Steven Aftergood

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Project on Government Secrecy, Federation of American Scientists

WikiLeaks–A Flood of Secrets: National Security vs. Free Speech

Thursday, October 7, 2010
Stern Center, Great Room, 7:00 p.m.

  

The recent disclosure of up to 90,000 classified documents relating to the Afghanistan War has underscored the difficult balance between preserving open government and preserving national security. Underlying issues that will be addressed include the problem of over classification, the scope of the Espionage Act, and the challenges of protecting sources and methods in the age of the internet.

Biography (provided by the speaker)aftergood3
Steven Aftergood is a senior research analyst at the Federation of American Scientists. He directs the FAS Project on Government Secrecy, which works to reduce the scope of government secrecy and to promote reform of official secrecy practices.
He writes Secrecy News, an email newsletter (and blog) which reports on new developments in secrecy policy for more than 10,000 subscribers in media, government and among the general public.

In 1997, Mr. Aftergood was the plaintiff in a Freedom of Information Act lawsuit against the Central Intelligence Agency which led to the declassification and publication of the total intelligence budget ($26.6 billion in 1997) for the first time in fifty years. In 2006, he won a FOIA lawsuit against the National Reconnaissance Office for release of unclassified budget records.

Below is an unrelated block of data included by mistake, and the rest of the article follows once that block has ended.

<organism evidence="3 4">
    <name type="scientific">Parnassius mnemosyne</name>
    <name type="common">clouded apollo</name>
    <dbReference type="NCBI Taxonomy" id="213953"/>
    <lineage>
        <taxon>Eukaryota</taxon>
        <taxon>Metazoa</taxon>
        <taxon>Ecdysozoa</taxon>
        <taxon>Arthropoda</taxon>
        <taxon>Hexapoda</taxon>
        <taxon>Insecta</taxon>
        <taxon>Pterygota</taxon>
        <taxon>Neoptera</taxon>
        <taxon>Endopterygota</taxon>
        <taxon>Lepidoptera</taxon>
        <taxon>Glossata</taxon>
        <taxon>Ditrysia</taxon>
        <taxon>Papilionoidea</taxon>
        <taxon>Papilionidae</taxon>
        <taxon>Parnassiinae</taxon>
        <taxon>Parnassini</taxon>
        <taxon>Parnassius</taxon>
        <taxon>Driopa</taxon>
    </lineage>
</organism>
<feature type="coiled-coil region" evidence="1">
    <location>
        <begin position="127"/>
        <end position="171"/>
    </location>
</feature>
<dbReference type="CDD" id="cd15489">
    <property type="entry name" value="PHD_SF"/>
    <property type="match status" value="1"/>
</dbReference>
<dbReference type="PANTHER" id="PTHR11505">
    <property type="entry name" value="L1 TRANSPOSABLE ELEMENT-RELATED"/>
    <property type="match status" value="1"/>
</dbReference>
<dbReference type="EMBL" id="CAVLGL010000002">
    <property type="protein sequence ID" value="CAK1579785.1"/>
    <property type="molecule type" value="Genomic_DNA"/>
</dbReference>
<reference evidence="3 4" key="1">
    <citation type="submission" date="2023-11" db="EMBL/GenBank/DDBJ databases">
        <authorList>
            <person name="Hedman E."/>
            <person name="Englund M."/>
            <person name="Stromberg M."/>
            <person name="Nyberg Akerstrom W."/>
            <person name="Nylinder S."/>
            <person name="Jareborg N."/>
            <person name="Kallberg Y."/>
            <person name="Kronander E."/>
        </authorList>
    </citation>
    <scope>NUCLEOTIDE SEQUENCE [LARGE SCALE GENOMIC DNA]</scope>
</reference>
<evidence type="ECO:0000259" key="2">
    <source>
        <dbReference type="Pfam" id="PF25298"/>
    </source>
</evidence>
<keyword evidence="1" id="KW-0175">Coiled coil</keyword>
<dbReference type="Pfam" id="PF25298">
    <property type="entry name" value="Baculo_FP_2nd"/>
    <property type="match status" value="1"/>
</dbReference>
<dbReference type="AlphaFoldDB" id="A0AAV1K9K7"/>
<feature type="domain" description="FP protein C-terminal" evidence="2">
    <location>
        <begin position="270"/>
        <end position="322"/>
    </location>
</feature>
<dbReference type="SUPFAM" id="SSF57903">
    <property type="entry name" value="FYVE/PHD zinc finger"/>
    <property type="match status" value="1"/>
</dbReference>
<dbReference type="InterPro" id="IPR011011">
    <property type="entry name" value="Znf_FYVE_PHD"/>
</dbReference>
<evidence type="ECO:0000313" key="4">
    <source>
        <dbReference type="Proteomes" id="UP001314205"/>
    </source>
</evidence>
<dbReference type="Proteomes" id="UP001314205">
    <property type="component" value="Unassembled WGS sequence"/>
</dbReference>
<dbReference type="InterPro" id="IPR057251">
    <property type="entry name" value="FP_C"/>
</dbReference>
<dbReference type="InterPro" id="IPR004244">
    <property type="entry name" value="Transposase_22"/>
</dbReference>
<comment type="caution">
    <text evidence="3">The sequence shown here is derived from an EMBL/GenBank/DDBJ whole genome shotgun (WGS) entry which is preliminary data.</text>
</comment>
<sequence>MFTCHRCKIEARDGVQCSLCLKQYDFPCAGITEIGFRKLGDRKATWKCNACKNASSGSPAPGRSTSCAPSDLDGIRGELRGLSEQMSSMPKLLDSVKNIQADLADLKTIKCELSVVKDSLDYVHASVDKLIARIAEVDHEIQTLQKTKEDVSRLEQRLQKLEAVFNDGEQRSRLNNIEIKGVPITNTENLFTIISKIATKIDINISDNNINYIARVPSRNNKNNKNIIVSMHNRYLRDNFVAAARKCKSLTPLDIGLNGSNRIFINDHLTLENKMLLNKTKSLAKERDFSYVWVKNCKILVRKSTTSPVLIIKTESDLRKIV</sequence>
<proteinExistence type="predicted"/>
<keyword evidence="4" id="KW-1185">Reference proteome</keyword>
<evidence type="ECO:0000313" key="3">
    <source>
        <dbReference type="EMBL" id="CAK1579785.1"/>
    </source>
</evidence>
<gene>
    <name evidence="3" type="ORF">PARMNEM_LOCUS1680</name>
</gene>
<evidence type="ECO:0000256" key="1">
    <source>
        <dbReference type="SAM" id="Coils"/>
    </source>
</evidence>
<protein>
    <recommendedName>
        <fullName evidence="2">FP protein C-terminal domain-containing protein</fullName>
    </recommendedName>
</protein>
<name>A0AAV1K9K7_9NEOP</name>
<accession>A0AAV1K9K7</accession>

Mr. Aftergood is an electrical engineer by training (B.Sc., UCLA, 1977) and has published research in solid state physics. He joined the FAS staff in 1989.

He has authored or co-authored papers and essays in Scientific American, Science, New Scientist, Journal of Geophysical Research, Journal of the Electrochemical Society, and Issues in Science and Technology, on topics including space nuclear power, atmospheric effects of launch vehicles, and government information policy.

For his work on confronting government secrecy, Mr. Aftergood has received the James Madison Award from the American Library Association (2006), the Public Access to Government Information Award from the American Association of Law Libraries (2006), and the Hugh M. Hefner First Amendment Award from the Playboy Foundation (2004).

The Federation of American Scientists, founded in 1945 by Manhattan Project scientists, is a non-profit national organization of scientists and engineers concerned with issues of science and national security policy.